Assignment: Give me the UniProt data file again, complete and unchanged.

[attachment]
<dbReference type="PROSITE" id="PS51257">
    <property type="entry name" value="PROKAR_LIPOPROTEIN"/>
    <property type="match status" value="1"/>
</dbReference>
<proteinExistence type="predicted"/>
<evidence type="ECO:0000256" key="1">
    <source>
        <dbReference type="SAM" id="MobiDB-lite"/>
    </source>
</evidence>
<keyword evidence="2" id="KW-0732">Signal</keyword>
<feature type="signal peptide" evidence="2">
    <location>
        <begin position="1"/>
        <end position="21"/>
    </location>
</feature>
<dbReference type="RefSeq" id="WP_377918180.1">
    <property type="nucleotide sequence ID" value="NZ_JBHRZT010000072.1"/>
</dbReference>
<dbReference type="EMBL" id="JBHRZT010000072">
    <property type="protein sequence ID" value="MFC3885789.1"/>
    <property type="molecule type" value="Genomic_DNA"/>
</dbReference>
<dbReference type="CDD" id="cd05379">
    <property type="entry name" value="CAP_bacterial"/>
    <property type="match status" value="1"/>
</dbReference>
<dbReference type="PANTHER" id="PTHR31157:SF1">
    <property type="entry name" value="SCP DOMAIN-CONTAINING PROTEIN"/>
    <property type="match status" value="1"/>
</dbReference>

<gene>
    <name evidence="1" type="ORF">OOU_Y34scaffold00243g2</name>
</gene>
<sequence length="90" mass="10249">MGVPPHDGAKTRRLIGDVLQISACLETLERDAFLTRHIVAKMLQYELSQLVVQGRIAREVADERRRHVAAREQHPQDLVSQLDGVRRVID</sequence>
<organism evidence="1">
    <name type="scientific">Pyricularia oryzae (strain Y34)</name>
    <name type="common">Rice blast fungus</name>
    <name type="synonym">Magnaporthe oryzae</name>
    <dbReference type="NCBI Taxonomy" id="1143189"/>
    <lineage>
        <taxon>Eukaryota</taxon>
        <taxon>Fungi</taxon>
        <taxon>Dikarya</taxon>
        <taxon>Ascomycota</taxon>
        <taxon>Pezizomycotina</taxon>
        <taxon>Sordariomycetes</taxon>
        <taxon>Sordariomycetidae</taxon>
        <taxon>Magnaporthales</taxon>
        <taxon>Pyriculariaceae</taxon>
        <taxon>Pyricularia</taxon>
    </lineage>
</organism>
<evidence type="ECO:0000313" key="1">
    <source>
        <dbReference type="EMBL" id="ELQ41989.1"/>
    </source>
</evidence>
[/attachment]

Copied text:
<dbReference type="PROSITE" id="PS51257">
    <property type="entry name" value="PROKAR_LIPOPROTEIN"/>
    <property type="match status" value="1"/>
</dbReference>
<proteinExistence type="predicted"/>
<evidence type="ECO:0000256" key="1">
    <source>
        <dbReference type="SAM" id="MobiDB-lite"/>
    </source>
</evidence>
<keyword evidence="2" id="KW-0732">Signal</keyword>
<feature type="signal peptide" evidence="2">
    <location>
        <begin position="1"/>
        <end position="21"/>
    </location>
</feature>
<dbReference type="RefSeq" id="WP_377918180.1">
    <property type="nucleotide sequence ID" value="NZ_JBHRZT010000072.1"/>
</dbReference>
<dbReference type="EMBL" id="JBHRZT010000072">
    <property type="protein sequence ID" value="MFC3885789.1"/>
    <property type="molecule type" value="Genomic_DNA"/>
</dbReference>
<dbReference type="CDD" id="cd05379">
    <property type="entry name" value="CAP_bacterial"/>
    <property type="match status" value="1"/>
</dbReference>
<dbReference type="PANTHER" id="PTHR31157:SF1">
    <property type="entry name" value="SCP DOMAIN-CONTAINING PROTEIN"/>
    <property type="match status" value="1"/>
</dbReference>

<gene>
    <name evidence="1" type="ORF">OOU_Y34scaffold00243g2</name>
</gene>
<sequence length="90" mass="10249">MGVPPHDGAKTRRLIGDVLQISACLETLERDAFLTRHIVAKMLQYELSQLVVQGRIAREVADERRRHVAAREQHPQDLVSQLDGVRRVID</sequence>
<organism evidence="1">
    <name type="scientific">Pyricularia oryzae (strain Y34)</name>
    <name type="common">Rice blast fungus</name>
    <name type="synonym">Magnaporthe oryzae</name>
    <dbReference type="NCBI Taxonomy" id="1143189"/>
    <lineage>
        <taxon>Eukaryota</taxon>
        <taxon>Fungi</taxon>
        <taxon>Dikarya</taxon>
        <taxon>Ascomycota</taxon>
        <taxon>Pezizomycotina</taxon>
        <taxon>Sordariomycetes</taxon>
        <taxon>Sordariomycetidae</taxon>
        <taxon>Magnaporthales</taxon>
        <taxon>Pyriculariaceae</taxon>
        <taxon>Pyricularia</taxon>
    </lineage>
</organism>
<evidence type="ECO:0000313" key="1">
    <source>
        <dbReference type="EMBL" id="ELQ41989.1"/>
    </source>
</evidence>